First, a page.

Jude Collins

Monday, 13 February 2012

That Buncrana killing and two big lies

That was a shocking case in Buncrana, Co Donegal the other day, wasn’t it? A young 24-year-old, the father of two children, shot dead by a group called Republican Action Against Drugs. A Derry priest says that near to 40 people – including this young man -  have been driven out of Derry by the group.  This man made the mistake of coming back, apparently, and has paid the price. The group “are imposing their law on people as judge and jury and now executioners” Fr Michael Canny says. How can this be allowed to happen?

Simple – because there's a degree of support for it in the community.  The official line is that these people have intimidated the community, have no support but people are afraid to speak out against them. I’m sure that’s partly true. But I’m equally sure that there are people in the community who know the stupidity and hopelessness of the “war on drugs” that we’re told is being waged here and throughout the Western world. Can there ever have been a longer and more unsuccessful war? Everyone knows that drugs, soft and hard, can be bought.  When a parent sees his or her child at risk or suffering from the ravages of hard drugs, they feel desperate and helpless. To hope the police or the judicial system will solve the problem for them and their child is hoping for the impossible. And so, when they see a group which drives drug-pushers out of the community, do you think they draw back and say “But this is lawless! This is abhorrent!” Uh-uh. They may not say it aloud but they are glad, very glad that someone, anyone is lessening the chances of their child’s life being ruined. They don’t give a damn if it’s against the law or encouraging the law of the jungle, or even if it results in the death of one of the drug dealers. A similar attitude obtained during the Troubles, when the IRA and other groups knee-capped anti-social elements in the community. If you see every other avenue  closed to you, you turn to the people who will solve your problem for you, and very glad you are to do so.  The wider ethical issue of an orderly society governed by the forces of law and order? The hell with that.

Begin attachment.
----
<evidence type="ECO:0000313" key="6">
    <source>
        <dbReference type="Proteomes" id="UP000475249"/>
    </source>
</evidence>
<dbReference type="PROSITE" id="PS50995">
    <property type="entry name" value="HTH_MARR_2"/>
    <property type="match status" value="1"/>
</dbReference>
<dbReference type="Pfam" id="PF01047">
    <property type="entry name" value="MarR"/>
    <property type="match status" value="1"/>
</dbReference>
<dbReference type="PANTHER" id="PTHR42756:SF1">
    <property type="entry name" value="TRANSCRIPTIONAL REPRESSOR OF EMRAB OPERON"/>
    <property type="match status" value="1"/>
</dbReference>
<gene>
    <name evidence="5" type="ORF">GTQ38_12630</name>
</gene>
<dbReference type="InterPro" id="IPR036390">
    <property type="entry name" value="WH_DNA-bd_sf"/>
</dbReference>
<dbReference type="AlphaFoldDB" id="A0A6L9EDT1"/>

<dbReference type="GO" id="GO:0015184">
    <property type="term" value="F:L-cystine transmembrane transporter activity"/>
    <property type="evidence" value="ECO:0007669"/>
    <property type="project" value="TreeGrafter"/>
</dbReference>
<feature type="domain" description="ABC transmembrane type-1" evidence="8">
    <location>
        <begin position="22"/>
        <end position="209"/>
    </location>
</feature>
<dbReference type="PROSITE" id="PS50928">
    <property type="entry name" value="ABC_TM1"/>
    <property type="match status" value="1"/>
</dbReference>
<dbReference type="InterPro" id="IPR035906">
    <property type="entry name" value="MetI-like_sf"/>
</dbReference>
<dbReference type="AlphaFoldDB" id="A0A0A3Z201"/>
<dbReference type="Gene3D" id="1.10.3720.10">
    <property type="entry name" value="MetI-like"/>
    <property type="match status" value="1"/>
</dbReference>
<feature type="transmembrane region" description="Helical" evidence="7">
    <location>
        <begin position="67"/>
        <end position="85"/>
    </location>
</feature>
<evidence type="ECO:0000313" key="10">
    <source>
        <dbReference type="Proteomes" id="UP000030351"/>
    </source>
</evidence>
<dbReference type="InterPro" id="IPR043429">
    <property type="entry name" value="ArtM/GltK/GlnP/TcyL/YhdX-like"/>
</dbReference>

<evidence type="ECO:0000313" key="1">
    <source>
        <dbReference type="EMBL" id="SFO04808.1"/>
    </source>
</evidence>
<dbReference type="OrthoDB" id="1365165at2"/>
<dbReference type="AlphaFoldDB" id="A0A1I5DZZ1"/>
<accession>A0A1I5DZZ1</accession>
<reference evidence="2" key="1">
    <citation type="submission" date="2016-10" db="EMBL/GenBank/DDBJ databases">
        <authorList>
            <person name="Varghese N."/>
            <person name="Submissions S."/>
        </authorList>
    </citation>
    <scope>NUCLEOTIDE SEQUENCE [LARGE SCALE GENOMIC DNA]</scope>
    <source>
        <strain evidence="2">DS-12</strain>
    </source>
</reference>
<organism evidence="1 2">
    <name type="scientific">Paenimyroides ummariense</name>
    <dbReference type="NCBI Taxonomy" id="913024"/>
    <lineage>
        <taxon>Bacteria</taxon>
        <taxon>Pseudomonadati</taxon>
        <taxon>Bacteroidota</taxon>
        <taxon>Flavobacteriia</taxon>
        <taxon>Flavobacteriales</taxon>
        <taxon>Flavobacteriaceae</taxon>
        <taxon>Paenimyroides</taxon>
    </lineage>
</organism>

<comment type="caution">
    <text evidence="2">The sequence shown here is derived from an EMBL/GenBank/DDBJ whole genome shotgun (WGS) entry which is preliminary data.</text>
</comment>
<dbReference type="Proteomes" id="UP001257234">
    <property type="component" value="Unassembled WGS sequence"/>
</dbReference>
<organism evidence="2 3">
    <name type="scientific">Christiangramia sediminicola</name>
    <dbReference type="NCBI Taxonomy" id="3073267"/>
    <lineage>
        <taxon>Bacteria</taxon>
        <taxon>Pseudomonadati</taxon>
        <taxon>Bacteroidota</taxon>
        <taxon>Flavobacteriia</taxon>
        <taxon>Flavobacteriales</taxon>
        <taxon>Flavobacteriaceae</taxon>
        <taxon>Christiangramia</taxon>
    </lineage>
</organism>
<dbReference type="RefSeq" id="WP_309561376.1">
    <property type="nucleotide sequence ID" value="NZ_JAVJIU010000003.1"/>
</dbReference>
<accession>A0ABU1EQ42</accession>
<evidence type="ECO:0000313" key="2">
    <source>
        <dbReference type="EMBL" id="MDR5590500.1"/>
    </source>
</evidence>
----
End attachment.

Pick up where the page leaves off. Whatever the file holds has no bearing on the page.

The case of this unfortunate 24-year-old raises two issues, then. One is the international war against drugs, which is unwinnable, and it’s time the authorities stopped mouthing platitudes and tried another route. The other is the question of support in the community for groups like Republican Action Against Drugs.  The “republican” tag is a joke;  but so too is the claim that nobody wants them or their judge-jury-executioner approach. As long as the problem remains and people see the forces of law-and-order failing to act with similar swift effectiveness, they’ll have the support and even gratitude of some - in fact quite a few -  in the community.


  1. Jude
    In the long term the approach to the drug problem will need to change. It's hard to see any party being bold enough to call for lagalisation or even decriminalisation though.
    What is Sinn fein policy on that?

  2. Gio - I've no idea. I think some form of legalisation, internationally, is the ultimate answer.

  3. Jude, some interesting points there, that have some logic to them, the whole "war" on drugs is in some ways, a farce, Mexico (look it up, its barbaric) and Colombia (CIA) being the two high profile world wide examples.

    One thing you added, in a way, doesnt make sense. "A similar attitude obtained during the Troubles, when the IRA and other groups knee-capped anti-social elements in the community."

    You could say, that it was less to do with controlling anti - social elements within the community, and more to do with gaining greater control of the drugs market.

  4. They are doing what the IRA did under the name Direct Action Against Drugs